Published on July 14, 2023
Faith Quist’s research project is a perfect reflection of her interdisciplinary interests. A dual major in journalism and international studies at the University of Missouri, Quist is studying a variety of materials related to North Korean defectors. Her primary focus is researching when individuals leave the country, where they go and why they choose those locations.
“This project allows me to combine my passions,” said Quist, who will be a senior this fall. “I’ve always been a very curious person, and I like to ask questions. I love hearing about other people’s stories. I have an interest for international work as well.”
Quist, who is also minoring in geography and Chinese studies, was first intrigued by Korea-related issues after taking both Korean history and world political geography classes last fall. Her first research interest was on South Korean foreign policy and has now expanded to issues of human migration and sense of place. Quist’s research mentor is Doug Hurt, an assistant teaching professor of geography, who studies geographic patterns resulting from attachment to place, among other topics.
“I was interested in the Korean peninsula because of its use historically as a means for other countries to invade each other,” Quist said. “As I continued to read and learn more, I realized that my project needed to evolve a bit, and I decided to focus more on individuals who leave North Korea and the reasons they choose where to go. Dr. Hurt is big on studying sense of place, so I started to explore that concept.”
Quist will be able to devote more resources into her project this summer after being named a Cherng Summer Scholar. A full-time, nine-week summer research or creative scholarship program for Honors College students, the program is supported by a gift from Peggy and Andrew Cherng and the Panda Charitable Foundation. Recipients receive a $7,000 award and access to a $1,000 project expense account.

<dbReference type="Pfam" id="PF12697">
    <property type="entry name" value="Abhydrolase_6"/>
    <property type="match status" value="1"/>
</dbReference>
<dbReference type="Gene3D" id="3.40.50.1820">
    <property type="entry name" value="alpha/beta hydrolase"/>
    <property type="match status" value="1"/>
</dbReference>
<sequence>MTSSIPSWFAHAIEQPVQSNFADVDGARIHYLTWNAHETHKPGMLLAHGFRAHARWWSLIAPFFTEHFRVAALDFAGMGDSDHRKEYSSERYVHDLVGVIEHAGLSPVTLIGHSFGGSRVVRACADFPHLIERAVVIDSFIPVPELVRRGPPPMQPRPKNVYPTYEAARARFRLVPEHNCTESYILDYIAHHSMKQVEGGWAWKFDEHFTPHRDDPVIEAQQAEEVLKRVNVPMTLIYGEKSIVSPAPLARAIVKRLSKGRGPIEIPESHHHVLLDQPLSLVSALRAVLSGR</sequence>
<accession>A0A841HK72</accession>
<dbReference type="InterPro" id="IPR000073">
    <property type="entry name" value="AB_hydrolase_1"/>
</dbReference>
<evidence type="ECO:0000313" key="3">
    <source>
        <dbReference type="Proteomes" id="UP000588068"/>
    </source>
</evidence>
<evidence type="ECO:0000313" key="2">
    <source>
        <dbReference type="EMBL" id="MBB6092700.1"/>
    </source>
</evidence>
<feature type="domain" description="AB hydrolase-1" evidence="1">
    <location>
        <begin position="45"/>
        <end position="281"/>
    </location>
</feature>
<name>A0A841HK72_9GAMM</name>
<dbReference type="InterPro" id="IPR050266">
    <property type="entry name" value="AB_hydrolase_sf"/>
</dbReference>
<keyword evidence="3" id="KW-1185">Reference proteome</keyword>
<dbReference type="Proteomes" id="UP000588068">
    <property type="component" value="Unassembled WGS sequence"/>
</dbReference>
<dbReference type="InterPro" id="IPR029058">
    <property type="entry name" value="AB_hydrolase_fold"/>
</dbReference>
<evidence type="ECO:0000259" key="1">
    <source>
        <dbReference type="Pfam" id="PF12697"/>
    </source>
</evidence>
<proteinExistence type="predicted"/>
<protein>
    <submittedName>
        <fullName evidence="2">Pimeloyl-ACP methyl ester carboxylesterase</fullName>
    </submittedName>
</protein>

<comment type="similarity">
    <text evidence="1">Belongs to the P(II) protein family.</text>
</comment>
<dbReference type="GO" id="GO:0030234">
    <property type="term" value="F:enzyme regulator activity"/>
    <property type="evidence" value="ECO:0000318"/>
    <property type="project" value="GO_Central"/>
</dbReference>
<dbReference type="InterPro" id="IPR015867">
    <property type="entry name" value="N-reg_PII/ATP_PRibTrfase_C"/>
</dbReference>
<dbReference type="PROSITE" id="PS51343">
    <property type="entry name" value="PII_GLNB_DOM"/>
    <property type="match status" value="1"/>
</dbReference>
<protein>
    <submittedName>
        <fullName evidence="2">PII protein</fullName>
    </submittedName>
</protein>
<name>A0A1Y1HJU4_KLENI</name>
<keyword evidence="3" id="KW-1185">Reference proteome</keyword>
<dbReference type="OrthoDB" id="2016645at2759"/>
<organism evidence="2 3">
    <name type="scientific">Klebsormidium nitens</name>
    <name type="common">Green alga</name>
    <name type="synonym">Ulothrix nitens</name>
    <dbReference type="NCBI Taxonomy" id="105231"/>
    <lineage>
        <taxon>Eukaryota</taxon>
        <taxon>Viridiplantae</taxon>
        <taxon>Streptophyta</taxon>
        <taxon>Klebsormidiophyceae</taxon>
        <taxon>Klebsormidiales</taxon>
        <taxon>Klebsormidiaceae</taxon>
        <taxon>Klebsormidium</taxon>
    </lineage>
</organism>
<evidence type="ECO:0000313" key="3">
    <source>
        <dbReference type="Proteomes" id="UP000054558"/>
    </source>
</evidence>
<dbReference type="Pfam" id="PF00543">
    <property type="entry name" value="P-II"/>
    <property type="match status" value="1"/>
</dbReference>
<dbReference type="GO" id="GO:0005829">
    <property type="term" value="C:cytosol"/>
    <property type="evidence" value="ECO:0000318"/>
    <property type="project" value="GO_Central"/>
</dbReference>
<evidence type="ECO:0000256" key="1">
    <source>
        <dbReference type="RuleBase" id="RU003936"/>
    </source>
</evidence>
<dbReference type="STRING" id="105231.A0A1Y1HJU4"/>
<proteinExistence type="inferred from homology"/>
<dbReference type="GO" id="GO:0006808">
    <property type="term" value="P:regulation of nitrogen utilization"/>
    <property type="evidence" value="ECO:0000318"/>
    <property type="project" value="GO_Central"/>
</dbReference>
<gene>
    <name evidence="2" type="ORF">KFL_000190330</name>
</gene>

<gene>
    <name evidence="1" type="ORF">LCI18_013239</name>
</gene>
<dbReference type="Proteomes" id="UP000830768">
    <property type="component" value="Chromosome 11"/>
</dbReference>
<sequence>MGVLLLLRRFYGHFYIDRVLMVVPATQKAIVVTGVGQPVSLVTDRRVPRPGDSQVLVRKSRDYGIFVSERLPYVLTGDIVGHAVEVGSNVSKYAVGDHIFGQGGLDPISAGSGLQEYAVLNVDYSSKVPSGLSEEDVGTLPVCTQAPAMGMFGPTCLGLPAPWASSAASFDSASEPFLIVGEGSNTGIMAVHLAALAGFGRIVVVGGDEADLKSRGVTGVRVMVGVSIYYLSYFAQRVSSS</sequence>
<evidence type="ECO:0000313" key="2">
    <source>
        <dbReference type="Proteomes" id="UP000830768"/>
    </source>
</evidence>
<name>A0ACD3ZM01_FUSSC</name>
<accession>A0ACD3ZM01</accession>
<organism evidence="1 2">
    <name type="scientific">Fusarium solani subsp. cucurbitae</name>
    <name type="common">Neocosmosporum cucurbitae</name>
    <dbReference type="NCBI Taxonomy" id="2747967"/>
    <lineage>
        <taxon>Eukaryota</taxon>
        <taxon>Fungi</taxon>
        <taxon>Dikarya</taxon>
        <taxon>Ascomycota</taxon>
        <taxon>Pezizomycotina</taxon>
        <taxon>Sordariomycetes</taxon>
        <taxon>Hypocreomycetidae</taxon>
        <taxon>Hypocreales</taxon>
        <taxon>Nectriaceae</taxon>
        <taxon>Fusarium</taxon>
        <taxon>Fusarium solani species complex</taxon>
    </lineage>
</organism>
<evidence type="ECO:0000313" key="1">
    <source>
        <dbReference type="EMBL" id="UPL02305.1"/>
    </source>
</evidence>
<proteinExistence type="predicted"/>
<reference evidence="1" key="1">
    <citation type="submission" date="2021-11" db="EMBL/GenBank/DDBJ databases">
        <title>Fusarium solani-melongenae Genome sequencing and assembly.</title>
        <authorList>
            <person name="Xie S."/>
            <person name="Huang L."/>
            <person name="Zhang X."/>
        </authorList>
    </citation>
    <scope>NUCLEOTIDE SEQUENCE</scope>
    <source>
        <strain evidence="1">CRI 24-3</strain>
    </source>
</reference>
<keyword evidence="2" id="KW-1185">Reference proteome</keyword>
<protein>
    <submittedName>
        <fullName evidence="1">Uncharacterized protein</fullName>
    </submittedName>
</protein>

“I’m always on the lookout for scholarship opportunities,” Quist said. “What I love about this program is that you get to create your own project. You aren’t picking from a list of topics and doing something that you may not have much of an interest in. Each of us have the freedom to explore our passions and make the projects our own.
“I also love the cohort aspect. I really enjoy meeting with the other scholars and learning about what they are researching. We’re all doing such unique work.”
Quist’s research consists of her reading scholarly articles, combing through news reports and watching documentaries, looking for anything tied to North Korean defectors. She is searching for patterns and synthesizing the overwhelming amount of information. Quist said the work can be a bit difficult at times due to her inability to interact with individuals on a personal level.
“I’m obviously not in these places and I can’t interview people in-person,” Quist said. “A lot of the information can be tough to verify. My goal is really just to gain a better understanding of what is going on.”